The third day I was drilling a squad and that night had charge of the outlying Picket. Next day at drill. In a few days I made too many Visits to the Sergts Mess, and about the sixth day we got our Pay. I went down to Otahuhu and got in Company and got locussed, managed to get to Barracks all right, and lay down on my bed and missed Staff Parade. Every night all non commissioned officers paraded at 9 o. c. Tattoo, this Parade I missed being fast asleep on my bed. Another Sergt who I found out was afraid of me being made Colour and Pay Sergt brought the Sergeant Major to my hut and told him I was drunk. This the Sergt Major told me himself next day, and next morning I was brought to the Orderly Room and Major St John spoke to me very sharply, and I answered him back, saying not to speak to me like that, I did not care about the Stripes. This of course was too much for the Major and I was told off for a Garrison Court Martial, tried next day and reduced to the Rank and Pay of a Private Sentinel [soldier]. The dose I got when locussed made me very bad for about a Week. The very day I was reduced another 400 came from Melbourne and the next day we marched on to Papakura. I was very bad this day. Here the glass of Rum was served out twice each day as we were considered in the Field.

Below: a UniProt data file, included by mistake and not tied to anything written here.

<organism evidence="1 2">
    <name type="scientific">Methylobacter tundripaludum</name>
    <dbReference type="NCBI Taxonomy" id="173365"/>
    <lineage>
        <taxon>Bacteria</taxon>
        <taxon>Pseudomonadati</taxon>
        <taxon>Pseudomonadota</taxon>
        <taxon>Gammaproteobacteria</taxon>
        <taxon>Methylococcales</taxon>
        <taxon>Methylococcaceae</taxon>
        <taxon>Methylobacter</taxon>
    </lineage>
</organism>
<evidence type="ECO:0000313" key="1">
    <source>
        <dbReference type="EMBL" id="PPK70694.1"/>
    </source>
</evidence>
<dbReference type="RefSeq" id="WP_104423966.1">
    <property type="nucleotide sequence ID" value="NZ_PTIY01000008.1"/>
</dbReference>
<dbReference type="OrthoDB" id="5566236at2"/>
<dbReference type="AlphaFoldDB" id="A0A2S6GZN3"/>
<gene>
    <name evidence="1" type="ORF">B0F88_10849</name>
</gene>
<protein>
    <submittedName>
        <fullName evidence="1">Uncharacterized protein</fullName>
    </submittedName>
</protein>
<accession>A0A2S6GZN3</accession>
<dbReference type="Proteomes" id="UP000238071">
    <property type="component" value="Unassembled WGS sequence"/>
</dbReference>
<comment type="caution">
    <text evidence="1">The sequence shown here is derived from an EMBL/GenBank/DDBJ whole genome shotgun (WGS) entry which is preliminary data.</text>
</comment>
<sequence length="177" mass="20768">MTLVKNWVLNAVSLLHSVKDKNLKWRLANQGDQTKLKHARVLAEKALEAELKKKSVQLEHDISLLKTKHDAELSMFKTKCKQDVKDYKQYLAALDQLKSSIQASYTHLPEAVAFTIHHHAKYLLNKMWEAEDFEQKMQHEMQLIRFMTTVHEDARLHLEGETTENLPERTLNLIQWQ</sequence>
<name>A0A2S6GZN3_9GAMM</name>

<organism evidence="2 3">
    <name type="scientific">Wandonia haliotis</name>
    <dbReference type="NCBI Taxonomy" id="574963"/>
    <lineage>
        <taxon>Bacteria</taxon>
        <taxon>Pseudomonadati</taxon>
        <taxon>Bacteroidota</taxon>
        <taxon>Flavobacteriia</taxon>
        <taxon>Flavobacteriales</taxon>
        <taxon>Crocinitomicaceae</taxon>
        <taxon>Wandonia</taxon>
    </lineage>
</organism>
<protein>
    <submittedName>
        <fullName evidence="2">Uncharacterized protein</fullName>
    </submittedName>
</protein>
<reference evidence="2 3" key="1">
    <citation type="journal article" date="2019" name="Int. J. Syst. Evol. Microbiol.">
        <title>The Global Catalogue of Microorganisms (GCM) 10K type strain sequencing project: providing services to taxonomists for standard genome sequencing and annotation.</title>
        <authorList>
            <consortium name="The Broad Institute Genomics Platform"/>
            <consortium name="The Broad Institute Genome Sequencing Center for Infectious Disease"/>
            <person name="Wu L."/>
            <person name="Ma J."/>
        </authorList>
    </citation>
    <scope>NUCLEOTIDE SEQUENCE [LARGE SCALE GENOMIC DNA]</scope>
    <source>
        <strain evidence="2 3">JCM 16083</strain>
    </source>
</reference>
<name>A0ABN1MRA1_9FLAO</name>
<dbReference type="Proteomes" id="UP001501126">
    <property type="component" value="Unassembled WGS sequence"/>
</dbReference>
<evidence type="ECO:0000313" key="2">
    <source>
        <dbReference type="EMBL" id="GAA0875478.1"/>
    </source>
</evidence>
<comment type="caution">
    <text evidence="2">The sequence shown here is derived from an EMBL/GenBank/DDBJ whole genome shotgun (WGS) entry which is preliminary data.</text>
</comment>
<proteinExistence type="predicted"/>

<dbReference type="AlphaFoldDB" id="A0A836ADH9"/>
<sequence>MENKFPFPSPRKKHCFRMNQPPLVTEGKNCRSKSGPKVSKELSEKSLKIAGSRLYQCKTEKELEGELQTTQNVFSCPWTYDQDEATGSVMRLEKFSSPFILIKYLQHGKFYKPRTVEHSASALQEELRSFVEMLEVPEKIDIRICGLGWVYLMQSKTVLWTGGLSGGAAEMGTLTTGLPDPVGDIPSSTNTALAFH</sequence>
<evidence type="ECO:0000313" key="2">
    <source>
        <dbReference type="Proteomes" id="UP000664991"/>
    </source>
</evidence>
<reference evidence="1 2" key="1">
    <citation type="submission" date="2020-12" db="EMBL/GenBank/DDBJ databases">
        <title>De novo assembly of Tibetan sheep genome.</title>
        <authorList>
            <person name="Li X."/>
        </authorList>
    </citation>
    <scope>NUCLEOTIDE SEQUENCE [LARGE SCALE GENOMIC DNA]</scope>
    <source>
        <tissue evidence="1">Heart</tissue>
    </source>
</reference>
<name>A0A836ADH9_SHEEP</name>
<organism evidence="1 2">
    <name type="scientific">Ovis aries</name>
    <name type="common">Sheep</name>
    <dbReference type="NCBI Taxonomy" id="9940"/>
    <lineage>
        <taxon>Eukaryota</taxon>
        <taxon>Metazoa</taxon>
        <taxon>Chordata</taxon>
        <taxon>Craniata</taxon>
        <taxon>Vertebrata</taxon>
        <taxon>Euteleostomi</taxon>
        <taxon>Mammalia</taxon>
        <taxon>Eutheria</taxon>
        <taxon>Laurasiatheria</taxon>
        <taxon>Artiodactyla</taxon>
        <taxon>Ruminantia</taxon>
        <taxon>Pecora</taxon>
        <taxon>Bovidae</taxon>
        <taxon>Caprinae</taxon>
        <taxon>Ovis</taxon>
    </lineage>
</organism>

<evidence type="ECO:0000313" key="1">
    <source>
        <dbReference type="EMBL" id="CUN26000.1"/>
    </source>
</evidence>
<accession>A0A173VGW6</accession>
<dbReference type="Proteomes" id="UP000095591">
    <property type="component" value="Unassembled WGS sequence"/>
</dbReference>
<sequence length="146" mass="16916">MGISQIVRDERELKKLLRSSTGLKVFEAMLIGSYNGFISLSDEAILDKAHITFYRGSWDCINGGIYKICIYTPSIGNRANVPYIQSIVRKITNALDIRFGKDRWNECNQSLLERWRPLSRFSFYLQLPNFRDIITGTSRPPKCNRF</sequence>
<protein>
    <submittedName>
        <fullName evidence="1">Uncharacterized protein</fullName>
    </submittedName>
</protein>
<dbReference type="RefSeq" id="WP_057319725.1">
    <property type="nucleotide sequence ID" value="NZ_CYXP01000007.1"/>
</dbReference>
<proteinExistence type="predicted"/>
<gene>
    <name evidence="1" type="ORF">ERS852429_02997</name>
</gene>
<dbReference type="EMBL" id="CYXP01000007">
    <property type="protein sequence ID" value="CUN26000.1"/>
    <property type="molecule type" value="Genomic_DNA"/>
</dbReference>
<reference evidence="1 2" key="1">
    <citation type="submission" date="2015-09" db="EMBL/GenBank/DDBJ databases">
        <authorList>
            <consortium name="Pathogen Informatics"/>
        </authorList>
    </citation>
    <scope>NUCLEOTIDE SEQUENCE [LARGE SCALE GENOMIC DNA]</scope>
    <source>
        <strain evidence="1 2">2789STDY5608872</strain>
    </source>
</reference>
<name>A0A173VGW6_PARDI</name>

After two days Papers came into Camp reporting that Doctor Pollen, 3 a Member of the New Zealand Parliament then sitting in Auckland, in a speech, he referred to the Volunteers from Sydney and Melbourne as the scum and riff-raff of the Streets. This riled every man, and we went to Captain Goldsmith and demanded an Apology from Dr Pollen. Our Captain took the matter up rather warm and in a few days Dr Pollen sent apologies which was in the Papers, and read out in Orders. One man on Sentry threw his firelock and Bayonet away from him, in fact if Dr Pollen had not apologized a Mutiny would have taken place.